WASHINGTON -- South Carolina public school teachers will get nothing but a lump of coal this Christmas from the state's congressional delegation.

Congress adjourned late Wednesday without providing $143 million in emergency funds to save 2,600 teaching jobs in South Carolina.

The failure of the state's representatives in Washington to secure the money left S.C. Superintendent of Education Jim Rex searching for answers.

"I'm very disappointed," Rex said Thursday. "All of the members of the delegation said they were not opposed to trying to find a solution, and yet so far no solution has been found."

South Carolina was shortchanged in August when Congress passed a bill providing states $26 billion in Medicaid and public education funds.

South Carolina received its share of the Medicaid funds, but it did not qualify for $143 million for public school teachers. Texas is the only other state to miss out on the funds.

In order to prevent states from using the federal money as substitute funding, Congress set minimum education funding levels that states had to reach in order to qualify for the dollars from Washington.

Previous state budget cuts of $110 million in higher education funding pushed South Carolina below the funding threshold necessary to obtain the emergency federal funds.

U.S. Sen. Lindsey Graham, a Republican who along with most other GOP members of Congress voted against the original legislation in August, said the measure was flawed.

"Clearly, there were serious technical errors in the bill," said Kevin Bishop, a Graham spokesman. "These should have been corrected by the Democratic-controlled House, Senate and Obama administration before it was signed into law."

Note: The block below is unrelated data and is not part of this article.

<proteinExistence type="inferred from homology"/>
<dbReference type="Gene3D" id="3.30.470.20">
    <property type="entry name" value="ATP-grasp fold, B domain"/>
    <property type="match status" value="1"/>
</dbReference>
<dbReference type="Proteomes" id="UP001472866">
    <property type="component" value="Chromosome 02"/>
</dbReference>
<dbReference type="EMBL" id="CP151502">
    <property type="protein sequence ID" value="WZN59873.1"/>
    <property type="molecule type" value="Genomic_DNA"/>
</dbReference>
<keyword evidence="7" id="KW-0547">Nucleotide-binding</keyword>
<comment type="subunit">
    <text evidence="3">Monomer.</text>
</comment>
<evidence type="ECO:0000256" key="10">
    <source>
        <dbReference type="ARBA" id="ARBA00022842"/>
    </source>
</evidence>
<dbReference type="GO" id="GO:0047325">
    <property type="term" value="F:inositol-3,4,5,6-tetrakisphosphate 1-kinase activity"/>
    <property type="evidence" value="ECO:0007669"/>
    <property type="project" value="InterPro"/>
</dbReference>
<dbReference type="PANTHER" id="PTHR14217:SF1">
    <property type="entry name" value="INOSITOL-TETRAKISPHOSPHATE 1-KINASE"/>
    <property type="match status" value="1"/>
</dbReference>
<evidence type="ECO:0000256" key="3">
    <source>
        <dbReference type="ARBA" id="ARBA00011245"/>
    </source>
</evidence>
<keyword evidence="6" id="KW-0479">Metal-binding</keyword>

U.S. Sen. Jim DeMint also voted against the legislation.

"Senator DeMint has consistently opposed the failed federal stimulus spending and teachers' union bailouts that have not created the jobs promised and will leave states with bigger budget shortfalls," said Wesley Denton, a DeMint spokesman.

U.S. House Majority Whip Jim Clyburn vowed for months that he would produce a legislative fix to bring South Carolina the $143 million, but the Columbia Democrat could not deliver.

Clyburn said he persuaded House appropriators to include the special clause in several temporary funding bills for the federal government, but he claimed that the fix had stalled in the Senate.

Clyburn accused DeMint of blocking the deal, which the Greenville Republican denied.

Before the 111th Congress drew to a close, lawmakers passed a "continuing resolution" to fund the federal government at 2010 levels through March 4, 2011.

The 112th Congress, dominated more by anti-spending Republicans, will have to pass additional legislation funding the rest of the federal fiscal year through Sept. 30.

With anti-spending Republicans in control of the House and holding more Senate seats, it will be more difficult to get special education funding for South Carolina through Congress.